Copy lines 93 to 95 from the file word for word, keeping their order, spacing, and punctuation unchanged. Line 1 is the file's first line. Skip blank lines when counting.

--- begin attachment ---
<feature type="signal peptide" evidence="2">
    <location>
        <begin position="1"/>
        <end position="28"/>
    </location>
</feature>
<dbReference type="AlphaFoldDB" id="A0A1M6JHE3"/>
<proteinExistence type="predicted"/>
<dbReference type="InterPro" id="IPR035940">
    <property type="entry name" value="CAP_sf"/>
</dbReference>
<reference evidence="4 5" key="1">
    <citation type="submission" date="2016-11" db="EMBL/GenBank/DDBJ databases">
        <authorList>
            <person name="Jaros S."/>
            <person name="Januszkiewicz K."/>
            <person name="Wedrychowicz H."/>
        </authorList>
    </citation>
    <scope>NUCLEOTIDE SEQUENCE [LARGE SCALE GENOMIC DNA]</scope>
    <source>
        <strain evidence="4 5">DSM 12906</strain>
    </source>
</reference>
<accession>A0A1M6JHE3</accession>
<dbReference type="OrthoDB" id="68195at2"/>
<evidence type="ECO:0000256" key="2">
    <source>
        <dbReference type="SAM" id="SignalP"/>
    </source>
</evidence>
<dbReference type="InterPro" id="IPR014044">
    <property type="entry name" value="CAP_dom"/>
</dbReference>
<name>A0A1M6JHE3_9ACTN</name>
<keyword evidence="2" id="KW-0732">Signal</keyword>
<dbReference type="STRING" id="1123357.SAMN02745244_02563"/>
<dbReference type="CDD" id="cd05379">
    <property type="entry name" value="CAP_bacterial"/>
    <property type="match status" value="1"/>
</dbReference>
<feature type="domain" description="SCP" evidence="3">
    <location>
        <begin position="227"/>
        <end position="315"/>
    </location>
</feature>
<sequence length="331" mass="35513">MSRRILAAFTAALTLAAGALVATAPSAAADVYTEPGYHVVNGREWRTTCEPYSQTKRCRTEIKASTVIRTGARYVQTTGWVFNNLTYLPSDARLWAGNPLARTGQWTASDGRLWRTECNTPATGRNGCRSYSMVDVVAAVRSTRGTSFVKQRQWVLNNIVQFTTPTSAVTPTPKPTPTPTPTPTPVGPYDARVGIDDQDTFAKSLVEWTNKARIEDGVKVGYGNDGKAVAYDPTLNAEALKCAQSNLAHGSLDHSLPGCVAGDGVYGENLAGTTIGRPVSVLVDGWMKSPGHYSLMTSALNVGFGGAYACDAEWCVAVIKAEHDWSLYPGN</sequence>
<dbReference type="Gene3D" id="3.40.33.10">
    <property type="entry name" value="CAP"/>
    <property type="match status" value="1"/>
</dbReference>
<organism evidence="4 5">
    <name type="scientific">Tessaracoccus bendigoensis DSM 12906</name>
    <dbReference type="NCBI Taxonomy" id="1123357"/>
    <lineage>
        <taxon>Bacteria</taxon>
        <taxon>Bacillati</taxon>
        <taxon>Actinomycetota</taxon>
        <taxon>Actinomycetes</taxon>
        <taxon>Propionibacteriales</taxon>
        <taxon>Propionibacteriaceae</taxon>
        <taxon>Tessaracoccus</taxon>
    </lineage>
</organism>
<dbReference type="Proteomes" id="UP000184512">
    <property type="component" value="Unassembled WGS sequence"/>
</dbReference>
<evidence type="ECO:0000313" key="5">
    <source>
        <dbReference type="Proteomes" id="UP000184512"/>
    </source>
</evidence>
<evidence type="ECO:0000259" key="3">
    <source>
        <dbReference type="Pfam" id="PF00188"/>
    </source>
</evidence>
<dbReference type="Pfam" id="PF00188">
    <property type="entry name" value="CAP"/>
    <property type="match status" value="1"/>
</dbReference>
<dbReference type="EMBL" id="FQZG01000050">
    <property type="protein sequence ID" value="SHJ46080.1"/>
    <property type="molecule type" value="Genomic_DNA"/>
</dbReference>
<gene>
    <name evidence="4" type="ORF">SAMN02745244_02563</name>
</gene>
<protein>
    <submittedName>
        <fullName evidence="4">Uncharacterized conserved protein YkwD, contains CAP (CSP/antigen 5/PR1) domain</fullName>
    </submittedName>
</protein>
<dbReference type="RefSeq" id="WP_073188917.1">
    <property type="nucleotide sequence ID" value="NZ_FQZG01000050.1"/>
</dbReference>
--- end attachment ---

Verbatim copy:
    </submittedName>
</protein>
<dbReference type="RefSeq" id="WP_073188917.1">